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Privacy Policy for the Performing Animal Welfare Society (PAWS) PAWS assures unambiguously that: (1) PAWS will not trade, share or sell a donor’s personal information with anyone else, nor send donor mailings on behalf of other organizations. (2) In special circumstances, PAWS will only share personal information once the donor has given PAWS specific permission to do so.

Since 1984, The Performing Animal Welfare Society (PAWS) has been at the forefront of efforts to rescue and provide appropriate, humane sanctuary for animals who have been the victims of the exotic and performing animal trades. PAWS investigates reports of abused performing and exotic animals, documents cruelty and assists in investigations and prosecutions by regulatory agencies to alleviate the suffering of captive wildlife.



The five elephant habitats at ARK 2000 provide the elephants with hundreds of acres of varied natural terrain to roam, lakes and pools to bathe in, and elephant barns equipped with heated stalls and a indoor therapy pool.
Learn More »




PAWS President Ed Stewart talks about the Netflix docuseries "Tiger King"

and what you REALLY need to know about captive big cats!

Read Ed's statement here.

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PAWS Featured in Kevin Nealon's

"Hiking with Kevin" Series on YouTube

The newest “Hiking with Kevin” episode – a weekly YouTube feature created by comedian and actor Kevin Nealon – was filmed at PAWS’ ARK 2000 sanctuary in February and includes PAWS friend and Oscar Award-winning actress Kim Basinger and PAWS President Ed Stewart. In each “Hiking with Kevin” episode Nealon interviews celebrities while hiking with them, talking about a range of subjects and often providing entertaining insights. You not only get to learn more about the talented Kim Basinger, you’ll see some stunning images of ARK 2000 and the animals we care for.

PAWS thanks Kevin Nealon, a great friend to animals and a long-time friend and supporter of PAWS, for choosing ARK 2000 as the site for this episode. We also thank Kim Basinger, a cherished friend and long-time PAWS supporter, for all that she’s done for us. We also want to recognize actor and filmmaker Matthew Modine, the other man behind the cameras!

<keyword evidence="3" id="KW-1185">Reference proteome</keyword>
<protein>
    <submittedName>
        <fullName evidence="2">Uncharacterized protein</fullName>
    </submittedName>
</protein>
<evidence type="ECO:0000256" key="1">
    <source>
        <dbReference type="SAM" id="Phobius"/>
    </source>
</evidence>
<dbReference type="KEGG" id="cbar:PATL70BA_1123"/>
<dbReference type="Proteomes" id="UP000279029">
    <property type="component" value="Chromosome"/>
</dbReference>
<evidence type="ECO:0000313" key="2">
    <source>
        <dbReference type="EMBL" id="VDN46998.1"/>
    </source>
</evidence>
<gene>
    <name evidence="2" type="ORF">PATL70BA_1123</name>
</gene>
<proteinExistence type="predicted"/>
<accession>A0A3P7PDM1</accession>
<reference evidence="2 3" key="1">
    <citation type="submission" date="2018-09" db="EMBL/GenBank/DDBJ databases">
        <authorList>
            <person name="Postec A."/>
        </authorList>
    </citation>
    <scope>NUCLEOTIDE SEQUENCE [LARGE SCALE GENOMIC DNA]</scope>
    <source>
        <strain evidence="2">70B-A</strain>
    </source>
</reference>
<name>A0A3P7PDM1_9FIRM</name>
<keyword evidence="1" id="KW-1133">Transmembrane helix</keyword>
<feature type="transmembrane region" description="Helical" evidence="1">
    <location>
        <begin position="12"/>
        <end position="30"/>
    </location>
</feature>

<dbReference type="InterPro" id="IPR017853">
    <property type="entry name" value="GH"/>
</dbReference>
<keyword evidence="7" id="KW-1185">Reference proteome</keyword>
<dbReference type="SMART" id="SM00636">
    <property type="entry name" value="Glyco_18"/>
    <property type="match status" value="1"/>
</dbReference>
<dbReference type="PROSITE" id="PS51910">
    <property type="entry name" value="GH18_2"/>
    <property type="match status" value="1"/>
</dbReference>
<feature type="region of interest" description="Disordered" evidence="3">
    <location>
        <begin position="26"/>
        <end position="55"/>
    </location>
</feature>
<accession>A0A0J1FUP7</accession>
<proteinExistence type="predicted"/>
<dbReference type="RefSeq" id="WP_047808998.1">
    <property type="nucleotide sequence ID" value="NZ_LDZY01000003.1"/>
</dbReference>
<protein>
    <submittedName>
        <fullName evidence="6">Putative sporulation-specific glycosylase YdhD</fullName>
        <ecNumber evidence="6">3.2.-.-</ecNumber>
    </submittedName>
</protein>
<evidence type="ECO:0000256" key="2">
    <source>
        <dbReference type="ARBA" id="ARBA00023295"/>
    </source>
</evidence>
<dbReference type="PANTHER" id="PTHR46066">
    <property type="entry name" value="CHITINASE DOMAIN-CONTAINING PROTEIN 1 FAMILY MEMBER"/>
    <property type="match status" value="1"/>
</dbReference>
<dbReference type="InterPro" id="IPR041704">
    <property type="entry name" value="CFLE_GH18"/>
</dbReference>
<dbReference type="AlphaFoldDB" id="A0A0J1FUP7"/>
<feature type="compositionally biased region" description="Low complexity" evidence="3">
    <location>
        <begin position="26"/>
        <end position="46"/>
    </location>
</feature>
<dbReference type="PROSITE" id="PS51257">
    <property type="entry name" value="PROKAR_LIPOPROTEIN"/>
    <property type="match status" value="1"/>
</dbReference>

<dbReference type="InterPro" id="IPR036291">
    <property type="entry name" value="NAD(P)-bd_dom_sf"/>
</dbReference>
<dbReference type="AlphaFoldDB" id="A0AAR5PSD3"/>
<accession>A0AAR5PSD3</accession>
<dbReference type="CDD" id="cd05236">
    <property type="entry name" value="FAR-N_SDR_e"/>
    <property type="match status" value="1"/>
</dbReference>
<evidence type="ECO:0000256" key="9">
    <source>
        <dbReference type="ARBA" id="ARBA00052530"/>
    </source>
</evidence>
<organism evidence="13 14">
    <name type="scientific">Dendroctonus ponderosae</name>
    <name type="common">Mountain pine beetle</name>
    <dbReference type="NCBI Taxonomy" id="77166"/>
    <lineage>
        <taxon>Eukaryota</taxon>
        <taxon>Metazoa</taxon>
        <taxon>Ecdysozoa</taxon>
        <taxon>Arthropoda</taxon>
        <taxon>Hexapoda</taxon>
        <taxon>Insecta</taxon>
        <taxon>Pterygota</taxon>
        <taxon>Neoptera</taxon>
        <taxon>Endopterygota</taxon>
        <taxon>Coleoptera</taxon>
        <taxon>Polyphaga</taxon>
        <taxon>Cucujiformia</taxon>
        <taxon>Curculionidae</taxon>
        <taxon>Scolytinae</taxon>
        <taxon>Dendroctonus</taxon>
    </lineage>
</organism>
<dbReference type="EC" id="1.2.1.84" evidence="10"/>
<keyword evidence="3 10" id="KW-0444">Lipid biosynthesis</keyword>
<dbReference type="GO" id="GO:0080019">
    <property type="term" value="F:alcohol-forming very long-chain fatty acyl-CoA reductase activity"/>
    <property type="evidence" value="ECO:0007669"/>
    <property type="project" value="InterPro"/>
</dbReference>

Click here to watch PART 1!

View PART 2 here!

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PAWS' March 2020 newsletter featured an update on rescued tigers Czar (above), Tessa and Mungar.

Read their story and more here.

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PAWS' February 2020 newsletter featured African Elephant Toka who

turns 50 this year.

Read her story and more here.

You can read more PAWS newsletters here:


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PAWS' co-founder, the late Pat Derby, and African elephant 71, walking through the hills at ARK 2000. Pat and Ed rescued 71 in 1986; she was PAWS' founding elephant. 71 died in 2008 - read about her here.

Pat Derby: A Life Dedicated

to Protecting Captive Wildlife

Pat Derby, co-founder of the Performing Animal Welfare Society, was a champion for captive wild and exotic animals, particularly those used in “entertainment.” Working side by side with her partner, current PAWS’ president and co-founder Ed Stewart, they set a new standard of care for captive wildlife, including establishing the first elephant sanctuary in the U.S. Sadly, Pat lost a long battle with cancer and passed away on February 15, 2013. But her spirit continues to live in PAWS’ rescue, sanctuary, and advocacy work.

Pat’s bravery and vision for a better life for captive wildlife helped lay the groundwork for the profound changes we are seeing today, including the public’s increasing rejection of the use of wild animals in entertainment, whether elephants and tigers in circuses or orcas in marine parks, and the Ringling Bros. and Barnum & Bailey Circus coming to an end. Her battle against the use of cruel elephhant bullhooks has resulted in statewide bans in California and Rhode Island, with PAWS playing an integral role in their passage.